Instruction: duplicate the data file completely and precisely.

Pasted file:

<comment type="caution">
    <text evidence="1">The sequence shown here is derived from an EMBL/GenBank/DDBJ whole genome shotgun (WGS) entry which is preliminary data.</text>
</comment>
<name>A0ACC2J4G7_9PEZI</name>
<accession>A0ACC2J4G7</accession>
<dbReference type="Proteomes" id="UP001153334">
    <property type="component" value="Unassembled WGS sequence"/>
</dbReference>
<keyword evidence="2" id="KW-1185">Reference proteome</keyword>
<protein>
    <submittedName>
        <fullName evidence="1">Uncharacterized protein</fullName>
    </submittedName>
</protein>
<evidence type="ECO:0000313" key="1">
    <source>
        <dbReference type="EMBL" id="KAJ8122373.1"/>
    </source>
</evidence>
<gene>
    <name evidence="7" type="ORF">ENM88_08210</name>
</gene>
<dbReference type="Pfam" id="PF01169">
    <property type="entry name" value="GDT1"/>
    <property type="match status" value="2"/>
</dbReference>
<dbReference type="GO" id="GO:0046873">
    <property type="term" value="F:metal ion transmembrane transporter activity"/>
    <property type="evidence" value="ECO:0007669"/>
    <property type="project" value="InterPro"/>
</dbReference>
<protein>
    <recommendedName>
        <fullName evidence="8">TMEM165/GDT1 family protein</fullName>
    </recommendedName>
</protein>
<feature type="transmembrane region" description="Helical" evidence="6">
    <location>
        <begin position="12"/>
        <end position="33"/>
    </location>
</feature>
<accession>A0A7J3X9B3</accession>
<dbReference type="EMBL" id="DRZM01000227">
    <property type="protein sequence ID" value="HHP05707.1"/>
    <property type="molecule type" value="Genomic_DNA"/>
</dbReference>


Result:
<comment type="caution">
    <text evidence="1">The sequence shown here is derived from an EMBL/GenBank/DDBJ whole genome shotgun (WGS) entry which is preliminary data.</text>
</comment>
<name>A0ACC2J4G7_9PEZI</name>
<accession>A0ACC2J4G7</accession>
<dbReference type="Proteomes" id="UP001153334">
    <property type="component" value="Unassembled WGS sequence"/>
</dbReference>
<keyword evidence="2" id="KW-1185">Reference proteome</keyword>
<protein>
    <submittedName>
        <fullName evidence="1">Uncharacterized protein</fullName>
    </submittedName>
</protein>
<evidence type="ECO:0000313" key="1">
    <source>
        <dbReference type="EMBL" id="KAJ8122373.1"/>
    </source>
</evidence>
<gene>
    <name evidence="7" type="ORF">ENM88_08210</name>
</gene>
<dbReference type="Pfam" id="PF01169">
    <property type="entry name" value="GDT1"/>
    <property type="match status" value="2"/>
</dbReference>
<dbReference type="GO" id="GO:0046873">
    <property type="term" value="F:metal ion transmembrane transporter activity"/>
    <property type="evidence" value="ECO:0007669"/>
    <property type="project" value="InterPro"/>
</dbReference>
<protein>
    <recommendedName>
        <fullName evidence="8">TMEM165/GDT1 family protein</fullName>
    </recommendedName>
</protein>
<feature type="transmembrane region" description="Helical" evidence="6">
    <location>
        <begin position="12"/>
        <end position="33"/>
    </location>
</feature>
<accession>A0A7J3X9B3</accession>
<dbReference type="EMBL" id="DRZM01000227">
    <property type="protein sequence ID" value="HHP05707.1"/>
    <property type="molecule type" value="Genomic_DNA"/>
</dbReference>